Three weeks before last year's midterm elections, Senate Majority Leader Mitch McConnell (R-Ky.) raised a few eyebrows with some candid comments about his future legislative plans. Despite the Affordable Care Act's growing popularity, the Republican leader told Reuters that his party would likely try to repeal "Obamacare" if given the chance.
It would, McConnell added referring to the midterm elections, "depend on what happens in a couple weeks."
After Election Day had come and gone, it became obvious that Americans were not on board with the GOP leaders' plan. As regular readers may recall, the day after the midterm elections, McConnell had no choice but to acknowledge reality and dismiss the idea of ACA repeal.
But as the political world looks ahead to the next election cycle, some Republicans are publicly confirming the fears of health-care advocates: if given a chance, GOP policymakers have every intention of trying again to tear down the Affordable Care Act.
Sen. Lindsey Graham (R-S.C.) said this week that Republicans would push to repeal ObamaCare if they win back the House and President Trump is reelected in 2020."If we can get the House back and keep our majority in the Senate, and President Trump wins reelection, I can promise you not only are we going to repeal ObamaCare, we're going to do it in a smart way where South Carolina will be the biggest winner," Graham said in an interview with a South Carolina radio station.
"We've got to remind people that we're not for Obamacare," the South Carolinian said. In reference to his policy plans, the senator added, "This scares the hell out of the Democrats. This is what 2020 is about."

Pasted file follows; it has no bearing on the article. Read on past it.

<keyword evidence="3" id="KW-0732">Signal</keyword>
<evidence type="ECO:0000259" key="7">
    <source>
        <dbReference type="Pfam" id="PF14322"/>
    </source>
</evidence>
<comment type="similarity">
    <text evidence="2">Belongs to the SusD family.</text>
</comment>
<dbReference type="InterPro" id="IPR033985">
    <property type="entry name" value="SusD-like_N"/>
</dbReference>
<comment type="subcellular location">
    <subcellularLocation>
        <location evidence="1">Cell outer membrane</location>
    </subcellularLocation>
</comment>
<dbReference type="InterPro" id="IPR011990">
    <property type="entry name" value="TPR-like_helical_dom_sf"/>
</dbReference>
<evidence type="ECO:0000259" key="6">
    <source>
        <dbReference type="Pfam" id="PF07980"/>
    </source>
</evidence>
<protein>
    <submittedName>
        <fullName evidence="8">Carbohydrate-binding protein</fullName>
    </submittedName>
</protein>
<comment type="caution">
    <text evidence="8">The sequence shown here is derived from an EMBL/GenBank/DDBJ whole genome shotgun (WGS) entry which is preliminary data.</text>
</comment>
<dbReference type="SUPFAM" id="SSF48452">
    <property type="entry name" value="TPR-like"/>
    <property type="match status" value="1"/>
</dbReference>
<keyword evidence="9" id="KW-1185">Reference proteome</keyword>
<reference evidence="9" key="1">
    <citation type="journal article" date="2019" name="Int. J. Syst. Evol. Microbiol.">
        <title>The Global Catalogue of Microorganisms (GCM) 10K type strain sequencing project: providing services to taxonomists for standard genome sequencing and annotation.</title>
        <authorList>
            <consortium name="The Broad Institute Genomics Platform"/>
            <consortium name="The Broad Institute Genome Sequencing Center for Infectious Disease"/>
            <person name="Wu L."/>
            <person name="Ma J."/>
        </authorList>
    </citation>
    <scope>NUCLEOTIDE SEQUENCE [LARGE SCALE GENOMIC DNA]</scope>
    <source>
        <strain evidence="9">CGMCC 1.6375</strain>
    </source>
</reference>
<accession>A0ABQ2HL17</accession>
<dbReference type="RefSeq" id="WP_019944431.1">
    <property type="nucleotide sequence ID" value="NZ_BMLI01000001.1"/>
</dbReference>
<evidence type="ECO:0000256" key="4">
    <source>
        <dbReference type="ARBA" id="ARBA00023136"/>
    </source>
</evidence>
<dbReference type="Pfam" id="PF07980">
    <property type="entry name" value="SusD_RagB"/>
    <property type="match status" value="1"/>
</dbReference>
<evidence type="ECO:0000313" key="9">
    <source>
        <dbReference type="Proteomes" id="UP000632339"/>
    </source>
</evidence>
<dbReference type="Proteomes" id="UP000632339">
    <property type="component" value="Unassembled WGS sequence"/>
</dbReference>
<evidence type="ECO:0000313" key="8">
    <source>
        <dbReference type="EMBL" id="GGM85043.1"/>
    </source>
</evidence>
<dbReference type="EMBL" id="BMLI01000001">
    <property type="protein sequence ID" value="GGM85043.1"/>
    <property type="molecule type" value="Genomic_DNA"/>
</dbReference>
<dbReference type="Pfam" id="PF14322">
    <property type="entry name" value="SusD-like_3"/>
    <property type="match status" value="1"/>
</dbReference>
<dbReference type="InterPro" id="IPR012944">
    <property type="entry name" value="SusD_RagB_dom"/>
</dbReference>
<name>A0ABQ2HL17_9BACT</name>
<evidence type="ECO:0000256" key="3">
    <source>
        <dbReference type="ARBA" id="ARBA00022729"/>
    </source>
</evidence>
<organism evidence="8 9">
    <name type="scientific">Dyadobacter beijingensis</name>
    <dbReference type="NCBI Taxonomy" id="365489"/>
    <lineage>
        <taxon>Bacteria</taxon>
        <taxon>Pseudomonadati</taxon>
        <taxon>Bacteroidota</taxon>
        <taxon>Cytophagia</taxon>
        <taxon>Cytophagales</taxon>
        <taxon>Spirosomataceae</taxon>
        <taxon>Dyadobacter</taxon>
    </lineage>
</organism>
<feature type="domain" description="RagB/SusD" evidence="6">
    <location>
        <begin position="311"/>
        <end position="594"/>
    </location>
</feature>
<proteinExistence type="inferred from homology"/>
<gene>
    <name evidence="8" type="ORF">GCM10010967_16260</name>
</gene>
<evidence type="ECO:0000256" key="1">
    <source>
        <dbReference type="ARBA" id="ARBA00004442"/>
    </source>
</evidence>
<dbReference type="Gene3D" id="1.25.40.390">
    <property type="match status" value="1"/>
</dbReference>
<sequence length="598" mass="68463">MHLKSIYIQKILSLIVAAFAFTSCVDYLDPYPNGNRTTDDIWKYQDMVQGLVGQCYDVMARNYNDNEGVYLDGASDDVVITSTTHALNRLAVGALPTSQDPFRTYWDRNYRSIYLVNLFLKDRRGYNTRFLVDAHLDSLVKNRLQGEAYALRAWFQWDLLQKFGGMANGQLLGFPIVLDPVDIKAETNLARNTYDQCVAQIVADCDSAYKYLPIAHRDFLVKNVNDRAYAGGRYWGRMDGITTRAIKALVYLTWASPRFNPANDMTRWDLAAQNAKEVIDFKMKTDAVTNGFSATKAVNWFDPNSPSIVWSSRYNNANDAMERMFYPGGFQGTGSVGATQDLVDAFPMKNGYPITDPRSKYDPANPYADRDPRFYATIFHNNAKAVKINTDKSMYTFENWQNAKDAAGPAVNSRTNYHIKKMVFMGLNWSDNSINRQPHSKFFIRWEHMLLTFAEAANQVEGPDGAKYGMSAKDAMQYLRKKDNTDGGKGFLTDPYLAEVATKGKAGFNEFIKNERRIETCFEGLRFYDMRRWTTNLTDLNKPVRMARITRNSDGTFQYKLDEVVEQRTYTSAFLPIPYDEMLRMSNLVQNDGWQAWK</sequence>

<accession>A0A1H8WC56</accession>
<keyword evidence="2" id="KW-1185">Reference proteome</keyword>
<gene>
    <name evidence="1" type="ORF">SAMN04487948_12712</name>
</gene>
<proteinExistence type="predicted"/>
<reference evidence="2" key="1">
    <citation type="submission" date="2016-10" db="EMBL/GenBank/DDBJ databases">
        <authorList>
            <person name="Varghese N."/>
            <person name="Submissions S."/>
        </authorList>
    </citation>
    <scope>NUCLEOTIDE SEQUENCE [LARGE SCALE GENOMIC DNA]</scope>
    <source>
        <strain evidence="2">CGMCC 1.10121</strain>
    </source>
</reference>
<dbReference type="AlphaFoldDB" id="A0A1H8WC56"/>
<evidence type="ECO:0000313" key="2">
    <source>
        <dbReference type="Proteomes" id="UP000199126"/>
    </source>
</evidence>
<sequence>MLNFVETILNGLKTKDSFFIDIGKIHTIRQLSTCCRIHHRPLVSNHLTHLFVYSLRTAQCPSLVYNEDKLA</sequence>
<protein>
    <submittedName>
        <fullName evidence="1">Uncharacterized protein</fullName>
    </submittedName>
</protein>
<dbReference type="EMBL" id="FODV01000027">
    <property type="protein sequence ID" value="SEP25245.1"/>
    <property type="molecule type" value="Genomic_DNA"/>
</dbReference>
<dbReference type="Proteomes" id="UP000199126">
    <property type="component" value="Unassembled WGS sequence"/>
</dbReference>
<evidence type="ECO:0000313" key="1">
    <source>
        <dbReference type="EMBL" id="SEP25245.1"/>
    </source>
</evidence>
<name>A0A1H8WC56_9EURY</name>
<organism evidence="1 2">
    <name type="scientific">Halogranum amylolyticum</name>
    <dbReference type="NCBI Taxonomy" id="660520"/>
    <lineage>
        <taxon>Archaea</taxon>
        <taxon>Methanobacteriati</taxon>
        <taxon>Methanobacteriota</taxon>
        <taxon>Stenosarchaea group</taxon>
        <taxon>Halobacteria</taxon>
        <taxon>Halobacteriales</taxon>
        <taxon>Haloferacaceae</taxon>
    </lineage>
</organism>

I wonder which party is happier to hear Graham saying stuff like this in public.
It was of particular interest to hear the GOP senator -- who's up for re-election next year -- say he and his party have "got to remind people" about their opposition to the Affordable Care Act. That's not altogether true: in a Fox News poll released two weeks ago, most Americans said they like the ACA. The same poll found that reform law was more popular than Donald Trump and every congressional leader from both parties.
Graham, of course, may not care about public support for "Obamacare," or what it did to Republicans' standing the last time they tried to destroy it, but to assume it's good politics to position the party against a popular law is probably unwise.
Indeed, the South Carolinian's words are likely to be seized upon by Democrats, who are only too pleased to have a 2020 fight over health care. If "this is what 2020 is about," Republicans are likely to have another rough cycle.
But let's also not forget that Graham, whether he intended to or not, also helped shine a light on an underappreciated aspect of the election fight to come: the presidential race isn't the only one that matters.